Anyone else reading this? I would *love* to connect with others who are.
nectarine / 2400 posts
I really want to but my library doesn’t have it so considering my options. What are you thoughts so far
nectarine / 2431 posts
@gotkimchi: It's seriously life changing. I love it so much that I bought both the hard copy and audiobook. Do you have audible? If you've never used it, you can download it during the trial version for free.
@crazydoglady: no I don’t great tip!
ETA just downloaded. Will come back when I’ve listened
@gotkimchi: Feel free to check in with any insights/challenges etc along the way!
cantaloupe / 6085 posts
I’ve never heard of this but I’m very interested reading the description! I had some “great on kindle” credit so I picked it up ... now if I can just get around to reading it!
@crazydoglady: have you actually done this? I understand everything she’s saying and totally agree I just don’t feel like I can eat normally! I don’t feel like I have the tools yet. I’d like to get the book in print I think
@gotkimchi: Yes! I am currently a work in progress (and am sure I will be forever), but i do feel like I am making some huge breakthroughs, but it's a lot of work to finally make peace with food/eating/body image. She will give you the tools. There are 5. She starts off with all the background and truths about dieting to gain credibility. Stick with the book! It will become clear.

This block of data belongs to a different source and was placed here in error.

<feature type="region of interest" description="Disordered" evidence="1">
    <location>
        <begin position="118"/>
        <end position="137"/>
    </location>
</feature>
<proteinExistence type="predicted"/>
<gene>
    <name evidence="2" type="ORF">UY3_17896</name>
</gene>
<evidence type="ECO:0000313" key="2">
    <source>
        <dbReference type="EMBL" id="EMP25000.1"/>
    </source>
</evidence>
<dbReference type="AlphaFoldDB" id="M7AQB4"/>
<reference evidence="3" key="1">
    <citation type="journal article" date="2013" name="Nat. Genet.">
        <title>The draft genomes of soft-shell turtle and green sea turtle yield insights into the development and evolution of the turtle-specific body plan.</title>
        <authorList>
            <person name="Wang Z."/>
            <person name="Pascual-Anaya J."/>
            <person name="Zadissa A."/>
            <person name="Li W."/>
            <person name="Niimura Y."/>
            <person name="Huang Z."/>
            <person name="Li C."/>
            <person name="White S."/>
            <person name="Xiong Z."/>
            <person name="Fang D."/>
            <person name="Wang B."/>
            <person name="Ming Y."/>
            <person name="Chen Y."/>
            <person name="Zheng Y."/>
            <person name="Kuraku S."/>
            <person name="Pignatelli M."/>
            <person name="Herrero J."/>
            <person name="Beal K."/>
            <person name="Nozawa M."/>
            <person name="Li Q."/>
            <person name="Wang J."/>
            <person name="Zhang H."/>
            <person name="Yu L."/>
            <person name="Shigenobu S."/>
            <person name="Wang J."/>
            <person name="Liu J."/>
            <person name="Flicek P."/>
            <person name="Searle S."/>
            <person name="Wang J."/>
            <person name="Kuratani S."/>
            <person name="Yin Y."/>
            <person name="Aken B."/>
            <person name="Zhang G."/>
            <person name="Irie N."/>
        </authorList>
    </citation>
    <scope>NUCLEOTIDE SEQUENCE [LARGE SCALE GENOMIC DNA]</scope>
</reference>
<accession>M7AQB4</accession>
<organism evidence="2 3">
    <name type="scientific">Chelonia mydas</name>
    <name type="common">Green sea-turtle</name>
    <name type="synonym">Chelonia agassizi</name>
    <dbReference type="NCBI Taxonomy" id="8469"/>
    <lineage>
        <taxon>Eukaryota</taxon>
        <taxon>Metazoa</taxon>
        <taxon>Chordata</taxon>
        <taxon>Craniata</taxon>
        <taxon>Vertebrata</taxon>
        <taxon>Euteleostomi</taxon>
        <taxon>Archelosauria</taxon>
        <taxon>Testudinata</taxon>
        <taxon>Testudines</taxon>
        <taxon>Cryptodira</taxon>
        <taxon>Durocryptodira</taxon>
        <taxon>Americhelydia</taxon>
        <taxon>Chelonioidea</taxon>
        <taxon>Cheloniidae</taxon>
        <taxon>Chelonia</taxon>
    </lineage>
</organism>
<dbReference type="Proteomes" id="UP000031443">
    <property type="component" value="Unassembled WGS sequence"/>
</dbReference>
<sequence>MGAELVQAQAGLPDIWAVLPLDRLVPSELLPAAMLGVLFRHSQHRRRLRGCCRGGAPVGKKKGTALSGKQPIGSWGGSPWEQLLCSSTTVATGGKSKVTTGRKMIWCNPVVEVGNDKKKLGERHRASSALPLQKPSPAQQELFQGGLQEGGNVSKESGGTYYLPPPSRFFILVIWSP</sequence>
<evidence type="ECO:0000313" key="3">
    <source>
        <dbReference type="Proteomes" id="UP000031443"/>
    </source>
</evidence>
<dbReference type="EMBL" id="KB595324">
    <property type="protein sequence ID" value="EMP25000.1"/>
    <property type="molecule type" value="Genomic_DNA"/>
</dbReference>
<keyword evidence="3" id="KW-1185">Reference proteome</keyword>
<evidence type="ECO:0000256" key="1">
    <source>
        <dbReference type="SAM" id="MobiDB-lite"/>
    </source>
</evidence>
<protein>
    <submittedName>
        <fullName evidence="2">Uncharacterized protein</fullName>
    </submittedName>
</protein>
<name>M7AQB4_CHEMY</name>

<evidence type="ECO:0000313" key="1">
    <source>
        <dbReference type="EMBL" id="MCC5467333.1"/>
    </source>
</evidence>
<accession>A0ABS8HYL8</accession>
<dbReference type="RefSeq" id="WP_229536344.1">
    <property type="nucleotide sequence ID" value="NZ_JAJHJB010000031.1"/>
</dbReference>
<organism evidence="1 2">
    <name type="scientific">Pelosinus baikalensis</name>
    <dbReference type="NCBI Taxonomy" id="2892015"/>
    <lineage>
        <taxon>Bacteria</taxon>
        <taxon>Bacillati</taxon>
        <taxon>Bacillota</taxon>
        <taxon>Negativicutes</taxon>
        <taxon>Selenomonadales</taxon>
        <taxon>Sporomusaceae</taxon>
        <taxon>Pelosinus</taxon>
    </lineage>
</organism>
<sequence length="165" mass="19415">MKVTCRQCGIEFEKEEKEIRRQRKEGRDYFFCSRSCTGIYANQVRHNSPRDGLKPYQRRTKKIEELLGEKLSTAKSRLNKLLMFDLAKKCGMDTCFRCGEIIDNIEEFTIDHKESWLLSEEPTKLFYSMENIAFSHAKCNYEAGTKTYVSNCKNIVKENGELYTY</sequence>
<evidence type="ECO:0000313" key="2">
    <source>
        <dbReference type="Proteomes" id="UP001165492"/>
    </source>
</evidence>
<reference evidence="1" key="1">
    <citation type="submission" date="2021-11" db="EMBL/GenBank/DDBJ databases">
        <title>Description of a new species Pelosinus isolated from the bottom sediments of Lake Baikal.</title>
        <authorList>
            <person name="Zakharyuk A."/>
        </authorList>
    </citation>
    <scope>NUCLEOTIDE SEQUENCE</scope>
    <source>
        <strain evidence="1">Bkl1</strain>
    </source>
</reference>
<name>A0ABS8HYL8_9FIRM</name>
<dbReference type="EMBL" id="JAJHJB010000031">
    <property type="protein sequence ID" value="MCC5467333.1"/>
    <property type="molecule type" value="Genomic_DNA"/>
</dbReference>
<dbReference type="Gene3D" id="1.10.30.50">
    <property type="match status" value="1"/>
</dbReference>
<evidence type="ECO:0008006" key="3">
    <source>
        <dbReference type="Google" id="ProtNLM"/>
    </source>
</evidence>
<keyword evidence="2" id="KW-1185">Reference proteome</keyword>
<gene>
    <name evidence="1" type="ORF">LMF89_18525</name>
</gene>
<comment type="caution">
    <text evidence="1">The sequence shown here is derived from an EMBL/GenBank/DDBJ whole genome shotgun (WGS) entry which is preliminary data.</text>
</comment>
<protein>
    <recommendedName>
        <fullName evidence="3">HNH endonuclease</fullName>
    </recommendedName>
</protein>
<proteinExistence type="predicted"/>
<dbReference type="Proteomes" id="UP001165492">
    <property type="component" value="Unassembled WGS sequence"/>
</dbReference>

@bhbee: I definitely prefer print for the first read, but that's the way my brain works. Let me know what you think! It's definitely one of my top 5 books.
persimmon / 1196 posts
I haven't heard of this, but after reading the back cover blurb about it, the approach sounds a lot like Geneen Roth's writing about intuitive eating. Maybe just another resource to check out if this resonates with you.
@lady baltimore: Yes, I'm familiar with Geneen Roth! Dooner addresses many intuitive eating/mindful eating ideas as psuedo-diets. I did EI years ago (on and off)but the whole hunger scale ended up feeling diet-like and restrictive to me.
@crazydoglady: so I’m halfway through tool 1 and so far my thoughts are I would love to get to a place where food is neutral.